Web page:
What a story! To talk about The War of the Worlds is to talk about a complex attack of a civilization that feels so alien and, even today, technological and evolutionarily advanced; more than one century later humanity cannot make the amazing Martian machines. The militar and technological characteristics of the British Empire and London, the biggest and most amazing city in the 19th century, are so fantastic too, in a grade whose intensity I have never felt with steampunk fantasies, in great part due to be real technology. I took more days than intended in reading this book because I got to investigate how were, among others, the heliographs, the trucks of the age, the steam-driven vehicles. Wells prepare well the nature of the conflict: beings that (similar to us with internet :S) have relegated the sensations to external devices, their destruction is almost an intellectual task, without kindness but without wanton cruelty too. In the side of humans London is a militar machine that was, in that moment, dominating the world. London fights till the end, the vast city turns into a hell of war. The quality of Wells as a writer is shown not only in the imagination of the science fiction world, but also in the character development. In one part the unnamed protagonist is struggling to go back where his wife, but he feels angry without knowing why. It could be that he is angry to be risking his life in search of her; but actually is maybe angriness against himself, because that risk was due for not paying ear to his wife in the first place. The characters are human and have different strengths and weaknesses. The plot is narrated from the future, as a memory of bad days, but it is not predictable, because if there is a win it seems to be not human. Even in one point this human defeat seems the origin of the dystopia in "The Time Machine." Maybe you already know the story but I will not spoil it. Is the product of a powerful and cultivated imagination. Reading it has made me appreciate even more the Steven Spielberg version in the cine. I think it is quite respectful of the essence of the book as it represents many aspects and emotions from the book.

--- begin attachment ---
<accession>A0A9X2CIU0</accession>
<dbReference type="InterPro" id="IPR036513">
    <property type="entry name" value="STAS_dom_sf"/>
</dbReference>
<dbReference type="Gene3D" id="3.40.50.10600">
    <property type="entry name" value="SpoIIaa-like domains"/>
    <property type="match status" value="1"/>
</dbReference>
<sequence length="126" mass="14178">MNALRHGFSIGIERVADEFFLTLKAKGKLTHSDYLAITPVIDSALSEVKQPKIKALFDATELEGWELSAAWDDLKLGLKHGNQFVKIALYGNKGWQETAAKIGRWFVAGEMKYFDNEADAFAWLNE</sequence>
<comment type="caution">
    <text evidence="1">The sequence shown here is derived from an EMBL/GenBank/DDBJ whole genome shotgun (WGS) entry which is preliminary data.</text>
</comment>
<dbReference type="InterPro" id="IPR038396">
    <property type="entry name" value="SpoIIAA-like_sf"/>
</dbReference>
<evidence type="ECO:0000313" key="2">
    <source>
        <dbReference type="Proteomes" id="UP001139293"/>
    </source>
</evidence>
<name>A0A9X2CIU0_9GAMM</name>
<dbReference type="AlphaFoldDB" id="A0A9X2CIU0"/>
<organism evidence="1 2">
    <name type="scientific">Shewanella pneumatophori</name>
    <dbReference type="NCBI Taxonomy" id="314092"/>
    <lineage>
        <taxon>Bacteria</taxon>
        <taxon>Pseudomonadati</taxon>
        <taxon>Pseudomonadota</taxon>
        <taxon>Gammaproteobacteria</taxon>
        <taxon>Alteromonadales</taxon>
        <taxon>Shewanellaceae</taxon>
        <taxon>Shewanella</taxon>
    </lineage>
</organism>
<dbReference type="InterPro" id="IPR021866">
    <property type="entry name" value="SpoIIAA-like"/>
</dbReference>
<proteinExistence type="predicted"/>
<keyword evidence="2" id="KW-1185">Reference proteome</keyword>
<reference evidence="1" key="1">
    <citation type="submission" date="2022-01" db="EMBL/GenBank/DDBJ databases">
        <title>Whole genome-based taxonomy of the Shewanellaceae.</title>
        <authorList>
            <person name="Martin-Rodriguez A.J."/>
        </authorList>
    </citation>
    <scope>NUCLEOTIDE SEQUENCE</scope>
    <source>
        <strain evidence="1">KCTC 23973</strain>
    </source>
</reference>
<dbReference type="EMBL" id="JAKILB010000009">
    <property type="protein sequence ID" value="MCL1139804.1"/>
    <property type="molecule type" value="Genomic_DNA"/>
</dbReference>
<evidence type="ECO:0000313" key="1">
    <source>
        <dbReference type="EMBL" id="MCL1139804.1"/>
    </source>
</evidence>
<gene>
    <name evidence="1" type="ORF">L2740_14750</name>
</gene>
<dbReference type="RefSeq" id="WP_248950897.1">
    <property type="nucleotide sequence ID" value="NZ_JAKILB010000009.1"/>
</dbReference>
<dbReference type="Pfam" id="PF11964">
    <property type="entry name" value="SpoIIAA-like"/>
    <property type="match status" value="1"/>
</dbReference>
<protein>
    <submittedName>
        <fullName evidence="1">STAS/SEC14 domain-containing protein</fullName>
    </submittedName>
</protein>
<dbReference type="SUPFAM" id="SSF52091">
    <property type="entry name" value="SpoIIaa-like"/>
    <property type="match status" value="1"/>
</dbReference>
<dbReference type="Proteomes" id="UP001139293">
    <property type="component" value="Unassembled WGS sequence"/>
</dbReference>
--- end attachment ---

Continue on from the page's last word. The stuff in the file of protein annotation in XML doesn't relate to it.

H. G. Wells' story of the native creatures attempting to lay waste to the Earth is a fun, fast read. If I had sat down on an afternoon with no interruptions, I probably could have finished the book in about 4 hours. As it was, I read it in a couple of sessions over a couple of days, but I still felt like I didn't spend a lot of time in this book. Wells' first-person narration is an excellent vehicle for putting the reader right in the heart of the action.
I did find, as I was reading this, that I sort of wished I had a map of contemporary England to reference. Much of the narration involves, "I walked from [here] to [there]," and without knowledge of the land or distances, it sort of misses for the modern reader. Granted, at the time Wells was writing, most of his readers would have been intimately familiar with these names and places, so it would have been another link toward the realism of the book. Unfortunately, without that knowledge, I feel like it is hard to judge time passage in the book, as the modern reader may have difficulty grasping how long it would take to get from point A to point B.
Aside from that one caveat, I really enjoyed this book. The twist Wells put at the end - the Earth, at its most basic, taking care of mankind and defending itself against those who would do it harm - resonates in a time of global warming. If Wells' Earth can take care of us, shouldn't we return the favor?
Top reviews from other countries
A good read with vivid imagination and descriptive passages.
The only problem for me was the need to see a true portrayal of this masterclass produced.
While the story is interesting it is not engaging and I didn’t find myself wanting to keep reading. In part this was due to the writing style and the syntax of the sentences, which could be confusing. It was also because there was never any real suspense or drama developed, which is due, in my opinion, to it being written as an account of events rather than a story of events.
On the whole an enjoyable read if not a thrilling read.